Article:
Next Article in Journal
EBV-Positive Lymphoproliferations of B- T- and NK-Cell Derivation in Non-Immunocompromised Hosts
Next Article in Special Issue
Comparing the Folds of Prions and Other Pathogenic Amyloids
Previous Article in Journal
Soluble CD14 as a Diagnostic Biomarker for Smear-Negative HIV-Associated Tuberculosis
Previous Article in Special Issue
The Structure of PrPSc Prions
Open AccessFeature PaperEditor’s ChoiceReview

Pharmacological Agents Targeting the Cellular Prion Protein

1
Department of Pharmaceutical Sciences, University of Perugia, 06123 Perugia, Italy
2
Dulbecco Telethon Laboratory of Prions and Amyloids, Centre for Integrative Biology (CIBIO), University of Trento, 38123 Trento, Italy
3
Department of Neuroscience, IRCCS-Istituto di Ricerche Farmacologiche Mario Negri, 20156 Milan, Italy
*
Authors to whom correspondence should be addressed.
Pathogens 2018, 7(1), 27; https://doi.org/10.3390/pathogens7010027
Received: 8 February 2018 / Revised: 1 March 2018 / Accepted: 2 March 2018 / Published: 7 March 2018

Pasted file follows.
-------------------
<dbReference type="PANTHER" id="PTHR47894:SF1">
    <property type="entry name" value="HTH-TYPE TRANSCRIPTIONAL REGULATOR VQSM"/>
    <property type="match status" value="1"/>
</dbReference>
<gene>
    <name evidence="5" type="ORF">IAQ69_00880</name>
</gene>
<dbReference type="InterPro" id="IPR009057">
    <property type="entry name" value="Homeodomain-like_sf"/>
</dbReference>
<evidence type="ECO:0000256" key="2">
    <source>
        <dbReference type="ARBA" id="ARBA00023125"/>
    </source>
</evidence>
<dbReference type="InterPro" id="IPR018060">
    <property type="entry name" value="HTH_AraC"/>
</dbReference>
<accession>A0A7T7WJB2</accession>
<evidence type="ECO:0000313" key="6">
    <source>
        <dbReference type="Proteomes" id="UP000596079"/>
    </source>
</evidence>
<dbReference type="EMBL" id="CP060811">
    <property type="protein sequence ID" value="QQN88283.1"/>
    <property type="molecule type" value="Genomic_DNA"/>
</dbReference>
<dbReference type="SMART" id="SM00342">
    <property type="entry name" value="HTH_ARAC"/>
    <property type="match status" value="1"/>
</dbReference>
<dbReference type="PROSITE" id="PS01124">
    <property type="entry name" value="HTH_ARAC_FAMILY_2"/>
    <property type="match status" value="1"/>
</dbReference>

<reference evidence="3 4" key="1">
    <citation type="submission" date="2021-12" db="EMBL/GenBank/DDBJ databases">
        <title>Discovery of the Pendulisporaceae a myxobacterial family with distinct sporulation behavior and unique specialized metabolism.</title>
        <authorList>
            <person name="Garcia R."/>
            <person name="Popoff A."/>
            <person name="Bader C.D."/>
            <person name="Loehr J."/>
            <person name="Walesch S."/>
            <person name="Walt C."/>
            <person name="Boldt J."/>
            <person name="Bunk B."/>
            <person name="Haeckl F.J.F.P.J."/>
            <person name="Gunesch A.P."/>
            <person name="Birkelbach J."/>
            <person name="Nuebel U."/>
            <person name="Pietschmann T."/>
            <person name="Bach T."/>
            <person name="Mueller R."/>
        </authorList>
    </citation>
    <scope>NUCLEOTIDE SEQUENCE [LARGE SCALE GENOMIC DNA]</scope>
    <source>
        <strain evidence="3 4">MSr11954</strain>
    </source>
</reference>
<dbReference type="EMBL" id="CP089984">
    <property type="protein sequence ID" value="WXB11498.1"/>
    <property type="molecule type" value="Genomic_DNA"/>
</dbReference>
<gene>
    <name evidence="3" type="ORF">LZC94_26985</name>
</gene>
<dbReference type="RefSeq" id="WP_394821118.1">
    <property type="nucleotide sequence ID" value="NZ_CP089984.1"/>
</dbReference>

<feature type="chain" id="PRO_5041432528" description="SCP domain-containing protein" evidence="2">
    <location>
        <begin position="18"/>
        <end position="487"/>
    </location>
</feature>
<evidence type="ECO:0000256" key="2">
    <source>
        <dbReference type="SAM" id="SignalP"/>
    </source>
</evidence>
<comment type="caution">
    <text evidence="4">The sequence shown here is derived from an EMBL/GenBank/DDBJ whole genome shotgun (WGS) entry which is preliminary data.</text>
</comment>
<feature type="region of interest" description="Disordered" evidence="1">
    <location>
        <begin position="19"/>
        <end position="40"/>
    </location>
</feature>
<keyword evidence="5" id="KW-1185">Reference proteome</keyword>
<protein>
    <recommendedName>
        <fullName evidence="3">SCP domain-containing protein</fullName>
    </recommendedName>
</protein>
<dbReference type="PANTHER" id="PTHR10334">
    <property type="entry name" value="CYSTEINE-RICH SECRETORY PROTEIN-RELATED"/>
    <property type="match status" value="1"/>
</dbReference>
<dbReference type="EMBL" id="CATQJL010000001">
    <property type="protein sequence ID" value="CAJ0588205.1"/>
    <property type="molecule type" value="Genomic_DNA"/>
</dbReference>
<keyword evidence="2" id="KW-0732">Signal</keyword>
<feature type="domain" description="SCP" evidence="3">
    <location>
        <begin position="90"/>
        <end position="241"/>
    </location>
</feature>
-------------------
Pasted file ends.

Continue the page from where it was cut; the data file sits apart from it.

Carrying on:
(This article belongs to the Special Issue PrPSc prions: state of the art)

Abstract

Prion diseases are associated with the conversion of the cellular prion protein (PrPC), a glycoprotein expressed at the surface of a wide variety of cell types, into a misfolded conformer (the scrapie form of PrP, or PrPSc) that accumulates in brain tissues of affected individuals. PrPSc is a self-catalytic protein assembly capable of recruiting native conformers of PrPC, and causing their rearrangement into new PrPSc molecules. Several previous attempts to identify therapeutic agents against prion diseases have targeted PrPSc, and a number of compounds have shown potent anti-prion effects in experimental models. Unfortunately, so far, none of these molecules has successfully been translated into effective therapies for prion diseases. Moreover, mounting evidence suggests that PrPSc might be a difficult pharmacological target because of its poorly defined structure, heterogeneous composition, and ability to generate different structural conformers (known as prion strains) that can elude pharmacological intervention. In the last decade, a less intuitive strategy to overcome all these problems has emerged: targeting PrPC, the common substrate of any prion strain replication. This alternative approach possesses several technical and theoretical advantages, including the possibility of providing therapeutic effects also for other neurodegenerative disorders, based on recent observations indicating a role for PrPC in delivering neurotoxic signals of different misfolded proteins. Here, we provide an overview of compounds claimed to exert anti-prion effects by directly binding to PrPC, discussing pharmacological properties and therapeutic potentials of each chemical class.